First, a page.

by Bjinse (bjinsedankert at gmail dot com) on Tue Jul 2nd, 2013 at 05:52:08 PM EST
European Tribune - German Electricity Prices
a tax over a tax, how common is this? Curious minds want to know -apparently (not confirmed) European guidelines forbid taxation across taxation.

VAT on other taxes on the electricity bill is standard in France. I remember when it was introduced (sometime under the Jospin government ie 1997-2002) then Finance Minister Dominique Strauss-Kahn answered questions and protests by saying that it was in application of EU law. I have no further confirmation of that, but it's certainly enshrined in French law.

Our household electricity bill works out, in percent, at about 70% subscription (meter charge) + consumption, and 30% taxes. Of those 30%, roughly half is VAT, which applies to all other items on the bill.

by afew (afew(a in a circle)eurotrib_dot_com) on Wed Jul 3rd, 2013 at 02:54:00 AM EST
There must be many small companies using less than 10 GWh/yr that are thus not exempted from the surcharge. What is the split households/companies in total power consumption anyway?
by mustakissa on Wed Jul 3rd, 2013 at 03:11:51 AM EST
There is this:

So for a first indication: households use one quarter, heavy industry uses nearly half of annual consumption.

Nothing yet found on a breakdown above and below 10 GWh/y - which would here be more relevant.

by Bjinse (bjinsedankert at gmail dot com) on Wed Jul 3rd, 2013 at 05:53:27 AM EST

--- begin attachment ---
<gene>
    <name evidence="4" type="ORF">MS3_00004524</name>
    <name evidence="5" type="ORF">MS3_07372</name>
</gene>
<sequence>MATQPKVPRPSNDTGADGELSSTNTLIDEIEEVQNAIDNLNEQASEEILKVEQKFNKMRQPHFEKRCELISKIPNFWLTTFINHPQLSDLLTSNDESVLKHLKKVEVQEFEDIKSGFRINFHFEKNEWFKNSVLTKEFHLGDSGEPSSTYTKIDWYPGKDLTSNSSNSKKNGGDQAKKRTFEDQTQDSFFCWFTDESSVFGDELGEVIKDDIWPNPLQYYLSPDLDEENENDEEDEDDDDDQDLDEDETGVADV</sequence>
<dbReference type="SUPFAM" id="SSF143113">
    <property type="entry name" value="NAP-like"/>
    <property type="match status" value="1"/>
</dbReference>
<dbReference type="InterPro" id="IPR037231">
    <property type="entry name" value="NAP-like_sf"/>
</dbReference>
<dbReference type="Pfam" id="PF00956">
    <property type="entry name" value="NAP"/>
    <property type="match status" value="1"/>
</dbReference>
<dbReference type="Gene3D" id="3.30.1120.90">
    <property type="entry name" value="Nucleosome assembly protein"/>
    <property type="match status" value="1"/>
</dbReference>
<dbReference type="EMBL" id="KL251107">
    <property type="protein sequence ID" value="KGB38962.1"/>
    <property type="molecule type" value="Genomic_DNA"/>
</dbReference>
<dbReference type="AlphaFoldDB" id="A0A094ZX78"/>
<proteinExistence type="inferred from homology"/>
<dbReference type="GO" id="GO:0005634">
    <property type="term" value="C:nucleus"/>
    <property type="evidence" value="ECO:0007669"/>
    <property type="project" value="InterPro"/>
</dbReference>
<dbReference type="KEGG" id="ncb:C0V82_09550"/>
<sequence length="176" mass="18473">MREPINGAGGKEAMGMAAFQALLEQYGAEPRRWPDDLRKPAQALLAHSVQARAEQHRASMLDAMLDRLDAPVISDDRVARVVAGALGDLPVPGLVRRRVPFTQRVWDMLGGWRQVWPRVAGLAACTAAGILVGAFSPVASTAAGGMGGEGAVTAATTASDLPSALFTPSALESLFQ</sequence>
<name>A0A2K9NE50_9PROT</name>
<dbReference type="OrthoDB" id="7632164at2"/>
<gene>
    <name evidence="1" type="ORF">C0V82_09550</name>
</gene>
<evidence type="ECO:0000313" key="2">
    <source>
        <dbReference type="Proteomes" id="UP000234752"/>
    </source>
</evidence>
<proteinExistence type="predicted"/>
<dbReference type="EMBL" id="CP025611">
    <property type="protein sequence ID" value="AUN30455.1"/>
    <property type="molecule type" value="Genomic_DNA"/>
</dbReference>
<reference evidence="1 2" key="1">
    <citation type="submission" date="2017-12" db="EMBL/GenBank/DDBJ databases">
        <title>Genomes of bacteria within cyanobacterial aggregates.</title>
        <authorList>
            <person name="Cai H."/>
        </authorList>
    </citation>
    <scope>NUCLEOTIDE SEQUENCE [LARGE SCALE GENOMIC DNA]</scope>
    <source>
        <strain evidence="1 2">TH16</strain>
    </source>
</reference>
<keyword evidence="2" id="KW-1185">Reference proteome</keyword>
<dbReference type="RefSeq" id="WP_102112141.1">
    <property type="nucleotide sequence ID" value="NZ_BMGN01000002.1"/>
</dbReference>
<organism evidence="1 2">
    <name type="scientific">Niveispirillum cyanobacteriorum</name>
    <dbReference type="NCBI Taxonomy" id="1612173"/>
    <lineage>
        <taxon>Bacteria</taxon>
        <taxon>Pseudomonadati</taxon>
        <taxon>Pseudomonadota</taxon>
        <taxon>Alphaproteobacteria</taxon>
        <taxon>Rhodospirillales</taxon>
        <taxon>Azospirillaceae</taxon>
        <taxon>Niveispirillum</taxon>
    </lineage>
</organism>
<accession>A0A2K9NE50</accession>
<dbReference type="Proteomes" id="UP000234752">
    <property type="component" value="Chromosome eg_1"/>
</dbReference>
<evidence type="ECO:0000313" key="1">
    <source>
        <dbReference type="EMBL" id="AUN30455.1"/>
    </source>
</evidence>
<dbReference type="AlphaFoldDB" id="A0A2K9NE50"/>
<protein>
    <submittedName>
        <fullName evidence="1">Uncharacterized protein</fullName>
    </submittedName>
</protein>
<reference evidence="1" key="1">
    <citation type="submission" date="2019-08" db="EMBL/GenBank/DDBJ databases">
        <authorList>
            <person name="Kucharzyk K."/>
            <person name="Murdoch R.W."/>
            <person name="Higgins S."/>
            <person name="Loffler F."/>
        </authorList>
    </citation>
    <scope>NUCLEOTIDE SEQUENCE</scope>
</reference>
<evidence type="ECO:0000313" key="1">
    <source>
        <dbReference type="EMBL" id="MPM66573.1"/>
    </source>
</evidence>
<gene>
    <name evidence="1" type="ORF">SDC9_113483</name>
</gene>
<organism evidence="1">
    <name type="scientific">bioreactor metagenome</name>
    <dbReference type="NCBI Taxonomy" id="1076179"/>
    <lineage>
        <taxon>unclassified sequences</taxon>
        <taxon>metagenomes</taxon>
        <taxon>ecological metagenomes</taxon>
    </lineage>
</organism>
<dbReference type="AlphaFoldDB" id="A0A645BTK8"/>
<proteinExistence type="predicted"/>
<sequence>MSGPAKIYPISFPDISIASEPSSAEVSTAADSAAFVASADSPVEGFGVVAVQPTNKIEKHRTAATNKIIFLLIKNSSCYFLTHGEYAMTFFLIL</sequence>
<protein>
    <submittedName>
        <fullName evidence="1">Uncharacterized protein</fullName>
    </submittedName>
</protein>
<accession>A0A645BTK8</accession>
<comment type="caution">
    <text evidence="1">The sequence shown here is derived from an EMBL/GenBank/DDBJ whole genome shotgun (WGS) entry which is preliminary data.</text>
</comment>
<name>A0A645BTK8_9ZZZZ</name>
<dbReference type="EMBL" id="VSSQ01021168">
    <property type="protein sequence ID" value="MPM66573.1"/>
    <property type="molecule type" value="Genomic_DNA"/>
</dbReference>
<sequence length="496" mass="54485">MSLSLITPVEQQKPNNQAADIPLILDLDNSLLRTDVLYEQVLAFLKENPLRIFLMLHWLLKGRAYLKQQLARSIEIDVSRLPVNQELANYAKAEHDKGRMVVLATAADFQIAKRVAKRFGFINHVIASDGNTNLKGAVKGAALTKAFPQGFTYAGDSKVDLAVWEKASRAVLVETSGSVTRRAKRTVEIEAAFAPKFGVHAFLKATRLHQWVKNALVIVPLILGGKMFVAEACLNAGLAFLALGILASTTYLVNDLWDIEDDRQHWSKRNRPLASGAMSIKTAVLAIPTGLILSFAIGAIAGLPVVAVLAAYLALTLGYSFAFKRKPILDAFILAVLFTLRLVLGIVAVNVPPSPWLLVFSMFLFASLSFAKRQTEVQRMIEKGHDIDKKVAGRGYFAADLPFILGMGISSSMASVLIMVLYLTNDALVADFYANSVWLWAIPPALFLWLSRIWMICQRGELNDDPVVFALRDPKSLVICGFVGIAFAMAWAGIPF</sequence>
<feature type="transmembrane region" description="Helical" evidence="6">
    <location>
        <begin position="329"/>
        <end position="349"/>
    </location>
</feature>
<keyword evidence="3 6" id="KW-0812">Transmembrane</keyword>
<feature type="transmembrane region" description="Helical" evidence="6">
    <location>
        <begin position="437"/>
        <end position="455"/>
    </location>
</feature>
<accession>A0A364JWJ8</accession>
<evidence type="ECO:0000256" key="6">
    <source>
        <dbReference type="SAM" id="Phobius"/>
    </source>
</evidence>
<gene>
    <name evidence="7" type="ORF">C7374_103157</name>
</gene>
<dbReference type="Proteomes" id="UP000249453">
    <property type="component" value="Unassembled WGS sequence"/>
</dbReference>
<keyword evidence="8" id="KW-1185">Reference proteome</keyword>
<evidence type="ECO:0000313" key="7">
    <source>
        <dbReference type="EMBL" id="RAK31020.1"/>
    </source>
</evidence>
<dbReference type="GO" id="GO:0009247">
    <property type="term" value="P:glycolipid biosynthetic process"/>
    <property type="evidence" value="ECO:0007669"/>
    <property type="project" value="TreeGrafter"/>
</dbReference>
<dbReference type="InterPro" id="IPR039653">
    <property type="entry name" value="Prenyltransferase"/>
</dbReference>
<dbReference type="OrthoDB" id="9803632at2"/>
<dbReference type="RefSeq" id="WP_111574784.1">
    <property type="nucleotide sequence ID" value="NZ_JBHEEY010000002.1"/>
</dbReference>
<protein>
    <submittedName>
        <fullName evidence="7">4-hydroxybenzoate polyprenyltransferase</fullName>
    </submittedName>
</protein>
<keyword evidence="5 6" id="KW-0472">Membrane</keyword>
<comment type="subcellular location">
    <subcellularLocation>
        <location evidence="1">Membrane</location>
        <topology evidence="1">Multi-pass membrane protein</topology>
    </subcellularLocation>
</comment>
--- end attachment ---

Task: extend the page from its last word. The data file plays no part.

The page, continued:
[ Parent ]
Instead of "heavy industry", read "mining and manufacturing industry".

*Lunatic*, n.
One whose delusions are out of fashion.
by DoDo on Wed Jul 3rd, 2013 at 07:07:15 AM EST
[ Parent ]
Read "process industry". Manufacturing industry uses neglible amounts of power.

We've had this argument in the Swedish debate for decades, that the Volvo factory in Ghent uses half as much power per manufactured car compared to the Volvo factory in Gothenburg. However, this doesn't make much of a difference when you have individual paper mills and smelters using almost as much power as the entire city of Gothenburg, and when these process industries sport world-class energy efficiency.  

Peak oil is not an energy crisis. It is a liquid fuel crisis.

by Starvid on Fri Jul 5th, 2013 at 12:19:03 PM EST
[ Parent ]
many German industrial companies are exempt from paying EEG, they profit from the current regulations

That's the key fact here: the EEG surcharge is a subsidization of consumers who got the "exemptions" by those who didn't, and the surcharge increases if more exemptions are granted. Another issue with the surcharges is that they were created under the erroneous assumption that renewables will not influence market prices, whereas they actually drive market prices down (increasing the surcharge). If politics were about rational decisions, the conclusion would be to drop the exemptions altogether.

A second issue is that AFAIK even the core retail price (without taxes, levies and EEG surcharge) doesn't follow the decline in spot market prices. (Maybe it's on one of your diagrams, but my office content filter blocks all but one of them.)

*Lunatic*, n.
One whose delusions are out of fashion.